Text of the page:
An article in Water Online comments on the dangers of glyphosate, a common pesticide found nearly everywhere, especially in urban lawn use.
Comments by OSFR historian Jim Tatum.
-A river is like a life: once taken, it cannot be brought back-
From The Editor | October 12, 2017
By Peter Chawaga, Associate Editor, Water Online
As we exit lawn care season, many drinking water systems around the country are still grappling with its aftereffects.
One of the most popular weed killers on the market, Roundup, is used regularly on yards. Unbeknownst to many, Roundup is the trade name of the herbicide glyphosate, brought to market by Monsanto in 1974. Since then, it has been finding its way from lawns into water supplies, bringing with it potentially dangerous contamination.
Though it has initially been thought to be relatively safe, there may be recent reason for concern.
“In the past, research on the chemical had shown a low mammalian toxicity, leading to widespread usage of the compounds,” per the U.S. EPA. “Recently, however, some researchers have identified secondary effects in animals such as reproductive dysfunction.”
In its table of National Primary Drinking Water Contaminants, the agency lists a maximum contaminant level of 0.7 mL/g for glyphosate and sites kidney problems as another potential hazard it brings to consumers.
So, the herbicide is something for drinking water utilities to be aware of. But staying on top of it may be difficult, not least because of how pervasive it is.
“According to the National Pesticide Information Center, over 750 products containing glyphosate are being sold in the U.S.,” said J.L. Kindler, president of OriginClear Technologies, which is testing an advanced oxidation treatment solution on the contaminant. “It’s estimated that glyphosate is found in up to 70 percent of all U.S. drinking water… Glyphosate has also been frequently found in human urine, indicating its regular presence in the human body.”
For its part, the EPA recommends controlling glyphosate in drinking water through oxidation or granular activated carbon adsorption. OriginClear, however, believes its advanced process is an improvement upon what most treatment operations are doing to tackle glyphosate.
“When filters and chemicals don’t get all the toxins out, electricity can trigger a reaction to turn them into harmless molecules,” Kindler said. “This is where OriginClear’s next generation advanced oxidation is better than the legacy processes that inject reagents. It’s a more simple and effective way to treat water for many microtoxins at city treatment plants, at irrigation districts, in bottling water plants, and, eventually, in the home.”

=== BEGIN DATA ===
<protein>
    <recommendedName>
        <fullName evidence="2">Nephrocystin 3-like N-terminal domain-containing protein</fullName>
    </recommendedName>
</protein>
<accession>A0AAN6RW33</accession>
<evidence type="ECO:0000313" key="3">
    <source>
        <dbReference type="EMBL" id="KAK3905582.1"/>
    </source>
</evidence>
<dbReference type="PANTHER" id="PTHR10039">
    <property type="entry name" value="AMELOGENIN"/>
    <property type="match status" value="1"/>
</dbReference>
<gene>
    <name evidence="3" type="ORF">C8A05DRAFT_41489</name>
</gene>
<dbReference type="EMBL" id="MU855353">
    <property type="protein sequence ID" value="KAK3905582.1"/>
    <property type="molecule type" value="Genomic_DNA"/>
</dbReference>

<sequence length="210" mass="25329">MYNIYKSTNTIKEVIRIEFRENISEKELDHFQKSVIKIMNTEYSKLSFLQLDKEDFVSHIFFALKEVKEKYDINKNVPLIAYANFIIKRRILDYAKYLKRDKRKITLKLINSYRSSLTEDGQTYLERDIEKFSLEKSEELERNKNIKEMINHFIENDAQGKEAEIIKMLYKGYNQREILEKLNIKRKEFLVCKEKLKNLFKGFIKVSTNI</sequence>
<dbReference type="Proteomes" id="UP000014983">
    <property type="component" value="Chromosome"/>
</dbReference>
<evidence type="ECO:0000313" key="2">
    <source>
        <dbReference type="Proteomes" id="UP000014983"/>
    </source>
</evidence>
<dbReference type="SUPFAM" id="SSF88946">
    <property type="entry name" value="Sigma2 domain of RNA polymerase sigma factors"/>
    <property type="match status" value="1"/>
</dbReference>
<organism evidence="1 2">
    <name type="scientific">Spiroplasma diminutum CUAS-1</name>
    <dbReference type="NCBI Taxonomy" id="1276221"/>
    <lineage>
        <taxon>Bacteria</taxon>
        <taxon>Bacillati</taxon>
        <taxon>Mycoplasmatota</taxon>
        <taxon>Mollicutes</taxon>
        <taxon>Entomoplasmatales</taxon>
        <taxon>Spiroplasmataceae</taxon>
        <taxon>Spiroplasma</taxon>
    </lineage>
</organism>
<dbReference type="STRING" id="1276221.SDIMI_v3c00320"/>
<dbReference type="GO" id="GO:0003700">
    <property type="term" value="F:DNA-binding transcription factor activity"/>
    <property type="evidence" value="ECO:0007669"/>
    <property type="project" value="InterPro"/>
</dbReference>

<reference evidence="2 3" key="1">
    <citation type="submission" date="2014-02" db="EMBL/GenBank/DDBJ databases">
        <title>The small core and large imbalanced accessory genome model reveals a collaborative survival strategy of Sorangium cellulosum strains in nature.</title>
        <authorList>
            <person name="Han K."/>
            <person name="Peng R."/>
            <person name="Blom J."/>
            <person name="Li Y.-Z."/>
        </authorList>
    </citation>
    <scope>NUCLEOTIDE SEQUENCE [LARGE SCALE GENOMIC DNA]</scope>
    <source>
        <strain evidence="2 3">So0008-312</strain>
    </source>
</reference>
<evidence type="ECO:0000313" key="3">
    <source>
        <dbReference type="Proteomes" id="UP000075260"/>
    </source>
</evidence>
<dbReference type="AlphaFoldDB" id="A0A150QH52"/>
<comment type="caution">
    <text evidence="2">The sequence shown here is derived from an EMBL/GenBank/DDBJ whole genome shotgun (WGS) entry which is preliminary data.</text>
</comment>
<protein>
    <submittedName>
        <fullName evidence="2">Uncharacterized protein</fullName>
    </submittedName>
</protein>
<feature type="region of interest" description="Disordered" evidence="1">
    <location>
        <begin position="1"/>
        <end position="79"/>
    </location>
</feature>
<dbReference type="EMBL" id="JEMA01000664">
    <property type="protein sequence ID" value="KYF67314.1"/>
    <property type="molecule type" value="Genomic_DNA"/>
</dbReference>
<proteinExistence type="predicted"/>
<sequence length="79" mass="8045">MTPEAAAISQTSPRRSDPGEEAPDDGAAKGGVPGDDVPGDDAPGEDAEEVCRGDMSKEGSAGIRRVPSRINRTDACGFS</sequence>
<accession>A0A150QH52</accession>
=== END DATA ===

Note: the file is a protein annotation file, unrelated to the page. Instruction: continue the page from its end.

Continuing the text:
The advanced oxidation process generates reactive oxygen species like ozone, hydrogen peroxide, and hydroxyls, all of which degrade contaminants like glyphosate. OriginClear sees this as a better solution than chlorine or, as stated above, the injection of reagents.
“Advanced oxidation is a more thorough process than conventional methods such as filters or membranes, which are contaminant-selective and prone to failure,” said Kindler. “Chlorine only has limited efficiency on advanced contaminants and it generates its own toxic material that must be processed. Advanced oxidation also has a much broader application range than chlorine disinfection, as it eliminates a much wider scope of contaminants.”
Regardless of the treatment technology they select, drinking water operations are becoming increasingly aware of the presence of glyphosate and the threat it poses to consumers. As efforts to control the contaminant continue, technology providers will remain a step ahead.
“We [as a society] are becoming more aware of glyphosate’s presence in our water, and as such, are pursuing greater depths of research into the contaminant’s effects on the human body,” Kindler said. “We foresee this trend continuing and encourage the research on glyphosate to continue. In the meantime, while researchers conduct studies to understand the exact dangers of glyphosate’s presence in our water, OriginClear is focused on ending its presence in our water once and for all.”
Image credit: “EU to propose 10-year license renewal for weed killer glyphosate,” Eco Daily, 2017, used under an Attribution 2.0 Generic license: https://creativecommons.org/licenses/by/2.0/